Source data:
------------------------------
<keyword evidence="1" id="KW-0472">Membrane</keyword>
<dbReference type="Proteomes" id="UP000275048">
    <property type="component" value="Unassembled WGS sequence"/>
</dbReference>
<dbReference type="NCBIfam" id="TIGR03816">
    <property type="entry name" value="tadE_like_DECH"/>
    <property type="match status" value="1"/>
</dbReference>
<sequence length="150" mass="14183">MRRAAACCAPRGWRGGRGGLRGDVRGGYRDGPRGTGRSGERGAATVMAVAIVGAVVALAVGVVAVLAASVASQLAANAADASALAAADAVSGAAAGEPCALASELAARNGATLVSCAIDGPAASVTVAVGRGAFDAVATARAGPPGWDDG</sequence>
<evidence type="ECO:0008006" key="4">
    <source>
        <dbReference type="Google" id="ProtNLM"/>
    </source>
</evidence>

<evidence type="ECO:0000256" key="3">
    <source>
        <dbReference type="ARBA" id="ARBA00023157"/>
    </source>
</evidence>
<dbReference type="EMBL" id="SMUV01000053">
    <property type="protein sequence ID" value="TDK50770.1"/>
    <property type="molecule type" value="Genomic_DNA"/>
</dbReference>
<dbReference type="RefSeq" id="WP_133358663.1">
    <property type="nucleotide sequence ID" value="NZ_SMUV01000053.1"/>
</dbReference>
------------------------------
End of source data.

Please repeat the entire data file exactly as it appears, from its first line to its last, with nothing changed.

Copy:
<keyword evidence="1" id="KW-0472">Membrane</keyword>
<dbReference type="Proteomes" id="UP000275048">
    <property type="component" value="Unassembled WGS sequence"/>
</dbReference>
<dbReference type="NCBIfam" id="TIGR03816">
    <property type="entry name" value="tadE_like_DECH"/>
    <property type="match status" value="1"/>
</dbReference>
<sequence length="150" mass="14183">MRRAAACCAPRGWRGGRGGLRGDVRGGYRDGPRGTGRSGERGAATVMAVAIVGAVVALAVGVVAVLAASVASQLAANAADASALAAADAVSGAAAGEPCALASELAARNGATLVSCAIDGPAASVTVAVGRGAFDAVATARAGPPGWDDG</sequence>
<evidence type="ECO:0008006" key="4">
    <source>
        <dbReference type="Google" id="ProtNLM"/>
    </source>
</evidence>

<evidence type="ECO:0000256" key="3">
    <source>
        <dbReference type="ARBA" id="ARBA00023157"/>
    </source>
</evidence>
<dbReference type="EMBL" id="SMUV01000053">
    <property type="protein sequence ID" value="TDK50770.1"/>
    <property type="molecule type" value="Genomic_DNA"/>
</dbReference>
<dbReference type="RefSeq" id="WP_133358663.1">
    <property type="nucleotide sequence ID" value="NZ_SMUV01000053.1"/>
</dbReference>